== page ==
For the week of Monday, December 17, 2018.
On December 22, 1883, the Canada Gazette published Militia General Order 26, which authorized the formation of the “Infantry School Corps.”
Before 1883, the “militia myth” – a longstanding popular belief that soldiers were born, not made – along with the continued support of the British Army, meant that few Canadians saw the benefits of investing precious tax dollars in their own part-time militia. With only modest funding, important resources, such as uniforms and weapons, were often lacking, as was the training of troops.
When Great Britain announced, in 1870, that it intended to withdraw its troops, it became clear that Canada would need to make a greater investment in its own defence. The British military departure coincided with increased concerns over domestic security, not least because of the invasions of Canada by the Fenian Brotherhood from the United States in the 1860s and 1870s
It was within this context that the federal government introduced the “Consolidated Militia Act of 1883,” which permitted the establishment of “Schools of Military Instruction.” An initial force of 750 men allowed for the formation of three “Schools of Infantry” charged with training and educating the Militia, while also performing regular regimental duties.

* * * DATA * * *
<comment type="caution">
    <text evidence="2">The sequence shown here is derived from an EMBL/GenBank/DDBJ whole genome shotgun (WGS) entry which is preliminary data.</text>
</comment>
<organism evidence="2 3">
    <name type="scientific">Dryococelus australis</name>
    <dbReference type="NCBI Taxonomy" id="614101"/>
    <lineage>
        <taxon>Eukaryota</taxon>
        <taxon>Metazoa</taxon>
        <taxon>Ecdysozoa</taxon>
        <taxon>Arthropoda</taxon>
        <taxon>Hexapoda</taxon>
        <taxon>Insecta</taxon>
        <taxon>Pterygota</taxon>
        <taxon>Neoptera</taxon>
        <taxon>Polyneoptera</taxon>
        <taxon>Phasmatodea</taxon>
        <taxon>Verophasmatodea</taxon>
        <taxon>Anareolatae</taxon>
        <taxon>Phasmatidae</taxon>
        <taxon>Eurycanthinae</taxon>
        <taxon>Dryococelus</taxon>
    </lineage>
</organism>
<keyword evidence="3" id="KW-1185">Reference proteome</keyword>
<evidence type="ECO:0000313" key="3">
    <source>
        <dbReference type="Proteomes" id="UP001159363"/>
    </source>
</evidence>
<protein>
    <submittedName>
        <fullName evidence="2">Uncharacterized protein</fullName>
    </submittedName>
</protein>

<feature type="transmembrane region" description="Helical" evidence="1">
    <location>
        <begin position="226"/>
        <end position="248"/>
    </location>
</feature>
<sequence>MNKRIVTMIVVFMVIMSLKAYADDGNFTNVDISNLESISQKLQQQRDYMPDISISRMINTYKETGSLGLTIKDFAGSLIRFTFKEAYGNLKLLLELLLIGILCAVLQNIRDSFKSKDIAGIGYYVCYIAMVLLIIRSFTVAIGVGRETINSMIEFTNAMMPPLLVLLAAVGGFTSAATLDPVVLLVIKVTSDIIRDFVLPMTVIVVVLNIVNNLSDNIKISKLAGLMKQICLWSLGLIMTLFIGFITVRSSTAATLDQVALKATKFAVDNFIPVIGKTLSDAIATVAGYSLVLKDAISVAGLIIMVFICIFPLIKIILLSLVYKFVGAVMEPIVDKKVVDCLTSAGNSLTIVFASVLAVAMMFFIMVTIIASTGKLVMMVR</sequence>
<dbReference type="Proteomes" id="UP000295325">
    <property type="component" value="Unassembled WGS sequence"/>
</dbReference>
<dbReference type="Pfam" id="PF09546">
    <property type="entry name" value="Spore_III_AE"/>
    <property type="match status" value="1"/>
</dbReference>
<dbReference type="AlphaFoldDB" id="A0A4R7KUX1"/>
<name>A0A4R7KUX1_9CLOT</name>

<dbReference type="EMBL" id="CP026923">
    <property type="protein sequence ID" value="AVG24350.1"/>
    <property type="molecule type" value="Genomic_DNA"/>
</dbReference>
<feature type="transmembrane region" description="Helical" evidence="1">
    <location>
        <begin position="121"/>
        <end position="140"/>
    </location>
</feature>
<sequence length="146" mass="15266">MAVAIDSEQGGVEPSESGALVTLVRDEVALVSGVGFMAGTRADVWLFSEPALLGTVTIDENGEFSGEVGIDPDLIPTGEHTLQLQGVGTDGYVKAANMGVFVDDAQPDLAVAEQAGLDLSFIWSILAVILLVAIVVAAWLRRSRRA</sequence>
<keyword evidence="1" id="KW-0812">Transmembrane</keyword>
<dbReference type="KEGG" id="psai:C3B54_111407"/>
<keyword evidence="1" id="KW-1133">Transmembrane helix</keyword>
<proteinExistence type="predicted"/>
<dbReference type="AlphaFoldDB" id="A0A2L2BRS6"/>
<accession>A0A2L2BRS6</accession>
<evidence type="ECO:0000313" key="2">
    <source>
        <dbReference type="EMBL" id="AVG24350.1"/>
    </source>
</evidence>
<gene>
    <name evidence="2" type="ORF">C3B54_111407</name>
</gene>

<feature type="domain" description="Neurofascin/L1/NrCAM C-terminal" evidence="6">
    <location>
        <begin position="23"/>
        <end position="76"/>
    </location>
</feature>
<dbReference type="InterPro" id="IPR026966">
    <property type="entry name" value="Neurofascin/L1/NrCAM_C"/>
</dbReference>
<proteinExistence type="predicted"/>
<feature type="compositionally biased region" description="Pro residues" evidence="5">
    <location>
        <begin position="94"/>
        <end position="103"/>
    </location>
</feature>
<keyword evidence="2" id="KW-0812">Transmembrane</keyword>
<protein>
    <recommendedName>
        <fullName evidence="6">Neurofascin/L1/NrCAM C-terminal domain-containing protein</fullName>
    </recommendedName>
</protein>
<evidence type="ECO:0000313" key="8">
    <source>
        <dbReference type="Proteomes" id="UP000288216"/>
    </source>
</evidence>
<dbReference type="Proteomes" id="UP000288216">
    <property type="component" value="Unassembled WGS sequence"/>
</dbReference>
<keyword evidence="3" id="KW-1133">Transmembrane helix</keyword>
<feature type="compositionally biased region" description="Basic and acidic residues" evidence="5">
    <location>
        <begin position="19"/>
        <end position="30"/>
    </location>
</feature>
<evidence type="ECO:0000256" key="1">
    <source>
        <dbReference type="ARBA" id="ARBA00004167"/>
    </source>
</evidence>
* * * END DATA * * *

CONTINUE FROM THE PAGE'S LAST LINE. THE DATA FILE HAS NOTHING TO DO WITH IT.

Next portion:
Between 1886 and 1888, barracks were built in London, Ontario, to accommodate a fourth Infantry School. Originally named the “Infantry School Building,” the barracks were later renamed after the Honorary Colonel of the Regiment, Viscount Garnet Wolseley. By 1901, the Infantry School Corps had evolved into the Royal Canadian Regiment, which has played an important role in Canada’s military history, serving abroad in South Africa, both world wars, Korea, and on NATO and United Nations operations.
Wolseley Barracks, a designated national historic site, is still home to the Royal Canadian Regiment.